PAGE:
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Back in the 1960s, when the Baby Boomers were embarking on their careers, everyone dreamed of getting hired by one of the iconic American corporations: Procter & Gamble, General Motors, Lever Brothers, just to name a few. But that all changed during the dot-com boom in the mid-1990s.

Startups — with stock options in lieu of high salaries and promises of get-rich IPOs — suddenly became the companies where young employees aspired to work. And in the midst of another tech boom nearly 20 years later, the number of talented employees looking to smaller, entrepreneurial companies as their employers of choice has only grown.

It's easy to point to the "coolness factor" of startups to explain the shift away from larger, more established companies: What's not to love about a casual work environment, a fully-stocked kitchen and free foosball? But coolness alone doesn't contribute to employee job satisfaction, nor does it ameliorate the scary statistic that 3 out of 4 startups flame out fairly quickly.

So, what explains the continuing trend away from big business employers?

The Corporate Innovation Clog

The true attraction of the startup environment is centered on organizational structure, team dynamics and growth opportunities.

As a career coach helping clients identify their next professional move, I recently realized what a cheerleader I've become for small to mid-sized companies. Why? The matrixed, traditional corporate model can be creatively stultifying, highly inflexible and woefully unconcerned about the people who worked there — all things I experienced during my time as a corporate HR manager, and all concerns regularly brought up my clients.

But it doesn't have to be this way. By emulating the attractive qualities of startups, corporations can compete for young talent. While compensation and benefits packages at established companies are typically more robust than at entrepreneurial businesses, countless studies document other, less quantifiable drivers of employee satisfaction.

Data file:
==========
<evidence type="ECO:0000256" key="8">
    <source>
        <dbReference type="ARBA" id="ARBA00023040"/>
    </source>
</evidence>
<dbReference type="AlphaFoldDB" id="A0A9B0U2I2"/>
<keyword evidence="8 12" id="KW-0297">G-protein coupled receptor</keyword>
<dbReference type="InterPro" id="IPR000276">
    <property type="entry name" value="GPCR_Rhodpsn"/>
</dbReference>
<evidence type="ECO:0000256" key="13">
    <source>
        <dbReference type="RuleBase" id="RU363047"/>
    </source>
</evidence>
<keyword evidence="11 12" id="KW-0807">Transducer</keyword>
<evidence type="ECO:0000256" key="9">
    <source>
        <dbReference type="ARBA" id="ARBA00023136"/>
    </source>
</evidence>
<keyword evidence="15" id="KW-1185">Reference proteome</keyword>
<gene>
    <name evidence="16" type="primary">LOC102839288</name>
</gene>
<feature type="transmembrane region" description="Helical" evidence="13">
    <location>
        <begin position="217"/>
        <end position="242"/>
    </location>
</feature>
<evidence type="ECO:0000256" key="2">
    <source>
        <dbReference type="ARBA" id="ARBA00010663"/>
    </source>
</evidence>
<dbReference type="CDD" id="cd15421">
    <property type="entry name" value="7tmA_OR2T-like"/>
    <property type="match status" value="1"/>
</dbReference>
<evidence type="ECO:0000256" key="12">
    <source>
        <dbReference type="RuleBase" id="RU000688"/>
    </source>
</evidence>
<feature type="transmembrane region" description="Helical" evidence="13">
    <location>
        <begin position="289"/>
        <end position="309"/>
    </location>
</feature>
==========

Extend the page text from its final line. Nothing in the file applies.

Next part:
Impactful Is the New Iconic

For one, today's employees want to feel that their contribution to the company has an impact. People are happy to work hard, but they want to experience close camaraderie with their colleagues and a personal stake in their projects. They also want to receive recognition in ways beyond raises and bonuses.

Amsale Aberra, writing in The Wall Street Journal, notes that in small businesses “precisely because resources are scarce, everyone needs to pitch in to help in many different areas. Large businesses tend to rely on many specialized teams and individuals often don't get to experience much variety in their responsibilities or to learn different things." Her comments emphasize why small companies are attractive, as well as why they can be great incubators for one's career: You may have one title, but your responsibilities are likely a variety pack, expanding your skill set, your relationships and your mind.

These traits don't have to be unique to small businesses. By focusing on the qualities that make startups appealing, corporate HR Managers can help larger companies provide the same benefits.

Follow in the Startup Footsteps

So, what steps can HR managers take to adopt the startup mindset?

1) Provide more autonomy: Corporate HR can take cue from a startup called Betterment, an online financial services firm, which has turned around the traditional investment company culture and attracted a highly skilled workforce by using autonomy as a way to motivate productivity. Micro-managing is out, and employees — even interns — are encouraged to develop their own solutions to workflow and other tasks. Employees who experience a degree of autonomy and have a role in decision-making are less likely to cherish daydreams of going out on their own.

2) Bring different departments together: HR managers in corporations can mirror the all-hands-on-deck startup culture by creating opportunities for different business units to collaborate and learn about one another's work. L'Oreal USA has a creative, multi-purpose take on this: The company periodically draws employees across every function — marketing, finance, HR, operations — to spend the day together and meet with a consumer focus group, thereby addressing their employees' desire to understand the broader mission of the company, as well as what their individual customers think.

3) Detach employee reviews from the bonus cycle: At Lear, a Fortune 500 company, HR replaced theannual performance review with interactive quarterly sessions between employees and managers to focus on gaining new skills and addressing weaknesses. This not only improves communication, but allows employee recognition to be explored year-round and in non-compensatory ways. However, Lear is an exception; according to The Harvard Business Review, only one percent of American companies have rejected traditional reviews, and those are startups.

The bottom line: Corporate HR can't complain about a dearth of talent and simultaneously refuse to respond to how employees themselves have changed. It's time for corporations to take a page from the startup playbook in order to compete for top talent.

Photo: Creative Commons